Naturally. I agreed with what you said earlier this evening. To reiterate it - when I grew up, all the best games came from Japan. That was it. They all came from Japan, and that was the end. In the last five or ten years, that has stopped being true. Gradually over time, it's gotten less and less true that the best games come from Japan. How can you really twist that?

AI: Of course, the vision is that we want to create games that have a worldwide appeal, but that still retain that spirit of Japanese game development that has the same sort of flavor that Japanese games have. But we still have to stand toe-to-toe and shoulder-to-shoulder with the big studios of the west and the big-name titles.

Personally, I feel that a lot of Japanese developers were too soft. They got too used to working on franchises, and they figure, "As long as I work on this franchise, we can make money, and everything will be fine."But it stifles creativity. To combat that, the vision for this company is to create new and unique titles, and to not rely on past success.

Before, western developers had very grand dreams when they were developing games. However, the console specs couldn't support these grand visions of designs that western developers have.

However, as consoles have caught up or in some cases surpassed a lot of PCs, it's possible for western developers to create games that have a great balance of really advanced technology and really advanced game design.

We don't feel that we're at the top of the industry, but we know that we have to catch up to where western developers are. Our hope is that one day, we could surpass the quality of the top western developers and take their place at the top.


Hideki Kamiya: "I feel that the company's position is much closer to the player"

Hideki Kamiya is best known as being the designer behind the one action-RPG to challenge Zelda's throne in the past several years - Okami. He also is very notable for creating the Devil May Cry series, which remains a major success for Capcom even through Kamiya's departure from the publisher.

Here, he discusses the creative impetus behind his latest game, PlatinumGames' Bayonetta, which seeks to challenge Devil May Cry for the action-gaming throne.

Saying that action games are stagnant and that they're going to take it to the next level is a very big claim. Can you justify it for me?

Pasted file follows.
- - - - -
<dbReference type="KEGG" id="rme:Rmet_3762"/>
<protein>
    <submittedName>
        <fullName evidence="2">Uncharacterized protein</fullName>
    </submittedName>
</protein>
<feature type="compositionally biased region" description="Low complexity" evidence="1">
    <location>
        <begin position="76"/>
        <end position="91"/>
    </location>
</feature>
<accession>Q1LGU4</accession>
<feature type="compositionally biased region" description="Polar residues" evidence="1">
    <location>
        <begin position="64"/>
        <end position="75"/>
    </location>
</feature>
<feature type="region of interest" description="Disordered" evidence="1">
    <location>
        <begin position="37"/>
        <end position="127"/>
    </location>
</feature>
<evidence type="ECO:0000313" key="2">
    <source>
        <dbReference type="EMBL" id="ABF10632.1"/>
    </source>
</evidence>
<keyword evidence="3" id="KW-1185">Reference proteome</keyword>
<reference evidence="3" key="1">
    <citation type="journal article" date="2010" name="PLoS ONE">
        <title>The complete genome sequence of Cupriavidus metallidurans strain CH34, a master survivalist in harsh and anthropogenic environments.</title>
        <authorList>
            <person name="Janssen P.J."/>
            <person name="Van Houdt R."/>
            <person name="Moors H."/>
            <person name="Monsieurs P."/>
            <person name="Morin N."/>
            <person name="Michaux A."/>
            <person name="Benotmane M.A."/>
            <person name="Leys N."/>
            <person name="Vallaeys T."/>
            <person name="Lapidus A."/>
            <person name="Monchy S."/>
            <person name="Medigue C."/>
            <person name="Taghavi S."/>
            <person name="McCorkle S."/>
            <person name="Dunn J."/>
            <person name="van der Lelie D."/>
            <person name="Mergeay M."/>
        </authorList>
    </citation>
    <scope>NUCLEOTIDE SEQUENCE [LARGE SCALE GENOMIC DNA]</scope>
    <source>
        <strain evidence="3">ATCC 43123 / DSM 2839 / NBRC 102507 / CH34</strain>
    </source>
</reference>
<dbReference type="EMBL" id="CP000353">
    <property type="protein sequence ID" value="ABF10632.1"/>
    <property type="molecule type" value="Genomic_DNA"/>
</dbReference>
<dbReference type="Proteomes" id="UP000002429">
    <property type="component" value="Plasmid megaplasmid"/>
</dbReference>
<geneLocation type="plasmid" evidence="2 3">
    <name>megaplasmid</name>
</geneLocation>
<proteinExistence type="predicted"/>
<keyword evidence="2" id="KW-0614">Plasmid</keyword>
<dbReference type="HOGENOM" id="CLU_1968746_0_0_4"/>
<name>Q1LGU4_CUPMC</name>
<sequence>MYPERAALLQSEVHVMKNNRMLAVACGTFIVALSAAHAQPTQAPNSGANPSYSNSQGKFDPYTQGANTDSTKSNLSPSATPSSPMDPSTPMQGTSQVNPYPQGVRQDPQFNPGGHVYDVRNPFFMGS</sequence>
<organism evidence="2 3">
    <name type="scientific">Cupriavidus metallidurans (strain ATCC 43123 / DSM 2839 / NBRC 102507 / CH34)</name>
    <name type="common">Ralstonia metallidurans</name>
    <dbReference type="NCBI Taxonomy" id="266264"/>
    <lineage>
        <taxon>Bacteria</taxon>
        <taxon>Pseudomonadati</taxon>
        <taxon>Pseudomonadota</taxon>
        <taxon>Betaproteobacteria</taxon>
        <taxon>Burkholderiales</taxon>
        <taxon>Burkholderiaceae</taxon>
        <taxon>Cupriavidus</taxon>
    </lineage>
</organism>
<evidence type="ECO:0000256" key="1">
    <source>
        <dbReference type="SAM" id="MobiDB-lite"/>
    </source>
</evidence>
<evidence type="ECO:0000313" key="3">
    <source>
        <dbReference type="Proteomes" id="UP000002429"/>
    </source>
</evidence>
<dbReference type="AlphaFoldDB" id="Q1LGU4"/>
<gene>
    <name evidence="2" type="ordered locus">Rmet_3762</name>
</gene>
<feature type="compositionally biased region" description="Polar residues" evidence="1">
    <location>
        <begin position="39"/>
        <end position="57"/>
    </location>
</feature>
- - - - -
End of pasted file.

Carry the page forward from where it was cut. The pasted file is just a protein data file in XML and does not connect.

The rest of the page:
Hideki Kamiya: Devil May Cry came out seven years ago, and in those seven years, there really hasn't been a lot of change, just a lot of copycats. Even in the last seven years, with all the games that have come out, the genre itself really hasn't changed all that much.

I'm hoping to use my own personal experience in looking at all the different games I've done, and all the things I've done well or haven't done well, and really base off of that and do something totally different. My personal experiences over the last seven years - just basing it off of that. So absolutely, I can create something different.

Why do you feel that this is something that needs to be done?

HK: Seven years ago, when I created Devil May Cry, at the time, I did everything I could to create something really new and unique. It was obviously very successful.

Seven years later, when I look at the kinds of games that are there now, I think that action games shouldn't be like this. There should be something more to it. That's what I want to do.

I want to do, again, at this level of development and my level of experience...I want to put everything in there that I possibly can. One of the producers at PlatinumGames, Hashimoto-san, also said... he was one of the effect designers for Devil May Cry, and he said lately, "I want to see something. I want to see if you can do it again." That was something that struck a chord with me.

Also, I looked at other people saying, "I want to see a new Kamiya-san game. I want to see a new action game." It really strikes a chord with me, and I want to create something that will appeal to the users and heed that call.

Do you have any resentment for the current crop of action games? Do you feel that they've squandered the advances that you've made?

HK: With the Devil May Cry series, I laid the foundation. Obviously, a lot of what was created during and afterwards were the things that were intended to appeal to the fans. Within that, there were limitations on what could be done afterwards.

With a game like Bayonetta, it's totally new, there's nothing that it's based off of, and so I could do something new and unique. But even within that context, I want to do something that will totally floor the fans and appeal to them and give them the kind of action that they want to play.


Sega/PlatinumGames' Bayonetta

It seems to me that a lot of sequels of action games or other action games that come out are very focused on, "We have this new feature, that's why it's better than the last one!" But what really makes a better action game is more like the feeling - the exhilaration. How do you bring that forward in your game design?

HK: In order to implement that sort of sensory experience... one of the most important things I think that a lot of other games aren't doing that I'm really trying to get across is that the game responds the way you expect it to.

For example, if you try to dodge left, she dodges left. If you input, it dodges left. It's not a big series of complex pulling-off of moves. If it's responding the way you intended it to - it's all very fluid. It's got fluidity. I'm really trying to implement that. But a big part of that, too, is to have a fundamental balanced style of gameplay as well.

You mean more intuitive controls that make sense to the player, right?

HK: Yes, that's the intention.


This may be a difficult question, but so many games now are violent action games for men, starring a sexy girl. Do you think that we could maybe get beyond that someday?

HK: I think it's very difficult to verbalize what it's going to take to make this kind of a game. There's a sense of an individual sense and a group sense, but it's very hard to verbalize that.

I think, for example, for Viewtiful Joe or for Okami or these sorts of games, we've created something that appeal to people without having to explain what the world was like. People just pick it up and fall into it and grow to love it. I think I can do something similar with Bayonetta, that you won't have to sit down and explain, "Here's what the world is like. Here is the premise."